“If you’re not in it, then you don’t exist”, are the sentiments of Origin Directory’s founder, Kevin Golding.
Keeping in mind the need for supporting businesses and services among people of color, the Origin Directory was created.
You can locate almost anything in the directory, from a Black dating service to Black-owned bed and breakfast establishments.
Kevin said, “right now it’s free to list any service or business. There’s no need for a license or state approval.” Cookie bakers can list their homemade baked goods, babysitters can advertise their services, anyone can list upcoming fundraising events, and much more. No business or service is too esoteric. The listings are local and international.
Though a licensed attorney, Kevin didn’t want to practice law after graduation. Plus, he knew how competitive the job market was for the law in England where he studied.
He didn’t want to be pushed into criminal law where there was a need for lawyers. “I saw more of a need for a Black publication”, Kevin said. So right after law school, he went into publishing. While still living in Great Britain, Kevin published a magazine called “Origin.”
He raised funds through government grants and using his own money to capitalize this venture. Kevin said, “It was a Afro-centric life style magazine. It was under capitalized and eventually ran out of money.” This occurred roughly in 1992-93.
Looking for a wider market and having contacts in the U.S., Kevin crossed the pond to test the waters. He met with the publishers of Essence magazine, and a New Jersey investor. The investor was having financial problems and eventually pulled out. Nothing developed with the Essence contact.
However, Kevin also had contacts in publishing and was able to get a job working with the City Sun and the Daily Challenge. After this period, Kevin took and passed the New York Bar. He now has a law practice in Manhattan.
After many years, and with the .com market booming, Kevin said, “Based on the Black Pages I decided to update the directory for the electronic age.” He was referring to a forerunner print directory.
The first stage of business was focused on building a data base. The actual process took about a year and a half to build a workable website. “When I contacted local councilmen, they didn’t have a list of black businesses. They told me, ‘if you obtain a list, I’d like to see it.’ So what I did was go out to certain areas door-to-door and find Black businesses not already on line. We got names, addresses and some emails and put them on the site. We’re going to do the same thing this summer.”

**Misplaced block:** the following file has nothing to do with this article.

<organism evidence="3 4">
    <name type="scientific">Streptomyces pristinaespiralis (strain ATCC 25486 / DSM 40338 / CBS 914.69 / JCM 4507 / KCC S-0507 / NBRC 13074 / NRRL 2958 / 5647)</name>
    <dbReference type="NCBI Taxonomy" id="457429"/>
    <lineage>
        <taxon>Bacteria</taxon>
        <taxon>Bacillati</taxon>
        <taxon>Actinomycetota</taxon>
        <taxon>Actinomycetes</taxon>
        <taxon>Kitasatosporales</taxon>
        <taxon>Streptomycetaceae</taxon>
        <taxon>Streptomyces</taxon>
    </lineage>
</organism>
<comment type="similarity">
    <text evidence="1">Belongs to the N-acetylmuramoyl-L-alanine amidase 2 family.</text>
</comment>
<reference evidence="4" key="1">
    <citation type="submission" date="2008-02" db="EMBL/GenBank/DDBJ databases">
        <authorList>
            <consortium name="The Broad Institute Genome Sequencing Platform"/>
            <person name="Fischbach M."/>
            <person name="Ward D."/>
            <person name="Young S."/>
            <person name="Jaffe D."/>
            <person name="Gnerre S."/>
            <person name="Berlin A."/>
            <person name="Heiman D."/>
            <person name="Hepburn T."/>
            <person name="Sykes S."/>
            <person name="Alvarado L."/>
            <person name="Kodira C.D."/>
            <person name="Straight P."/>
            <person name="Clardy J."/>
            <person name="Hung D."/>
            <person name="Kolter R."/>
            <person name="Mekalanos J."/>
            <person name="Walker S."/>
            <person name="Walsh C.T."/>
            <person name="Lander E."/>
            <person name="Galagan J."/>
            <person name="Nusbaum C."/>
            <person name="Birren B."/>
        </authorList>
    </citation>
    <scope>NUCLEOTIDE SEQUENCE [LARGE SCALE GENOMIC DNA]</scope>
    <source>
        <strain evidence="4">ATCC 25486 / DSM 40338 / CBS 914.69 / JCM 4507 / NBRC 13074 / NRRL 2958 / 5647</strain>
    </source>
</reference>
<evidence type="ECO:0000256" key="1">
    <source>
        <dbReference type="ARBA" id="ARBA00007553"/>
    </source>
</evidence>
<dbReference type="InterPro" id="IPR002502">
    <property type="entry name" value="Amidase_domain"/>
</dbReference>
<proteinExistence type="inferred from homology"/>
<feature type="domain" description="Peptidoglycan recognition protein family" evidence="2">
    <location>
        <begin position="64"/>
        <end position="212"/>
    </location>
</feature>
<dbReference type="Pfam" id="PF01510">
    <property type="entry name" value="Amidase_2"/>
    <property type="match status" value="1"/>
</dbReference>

Kevin went on to say, “I used the same model that Google and Facebook had when they first came out – they didn’t charge. They had to get the business correct first and had to get users. If you have to pay to list in a directory, it’s not a real directory; just a bunch of people who pay to be in it.”
“This is a directory for any Black business whether you’re in the house sewing or in the corporate world, you don’t need to have a license”, he added.
Kevin explained some of the unique features of the web site. By clicking any business or service using this website from wherever you are, you can locate and send emails or calls with any mobile device to make a reservation, appointment or whatever you need. This is a free service.
“You don’t even have to have an email to list, although our preference is an email so we can communicate with them. For instance, if Gov. Cuomo were to give funding out to small businesses, I could email them and say ‘there’s $50 million available for small businesses’ and the notice is immediately in their boxes,” Kevin said.
Based on Craig’s list, Kevin said he got the idea to have a classified section. “Nowadays it’s not enough to be a straight up directory, people are looking for work” he said. He gave this example: Say an owner of a small Jamaican restaurant wants to hire a temporary cook for three or four days. By listing in the directory, he’s more likely to find a Jamaican cook able to prepare authentic dishes, while simultaneously advertising his restaurant. Again, all for free.
The Directory is great for newcomers to this country seeking Black cultural events. Go to the site and click upcoming events and make your choice. It’s great advertising for the business and the persons seeking a cultural experience, whether it’s dining, art or entertainment.
Presently there are 700 businesses on the site. With the Origin Directory, communities of color have choices as to where their dollars are spent. Black businesses now have a public presence. Kevin says, “The theory is that if they do well, I do well. The more you give, the more you get back.”
Call for information on the upcoming Young Entrepreneurs event tentatively scheduled for June 13th, and to list a business or service (718) 255-7603, e-mail [email protected]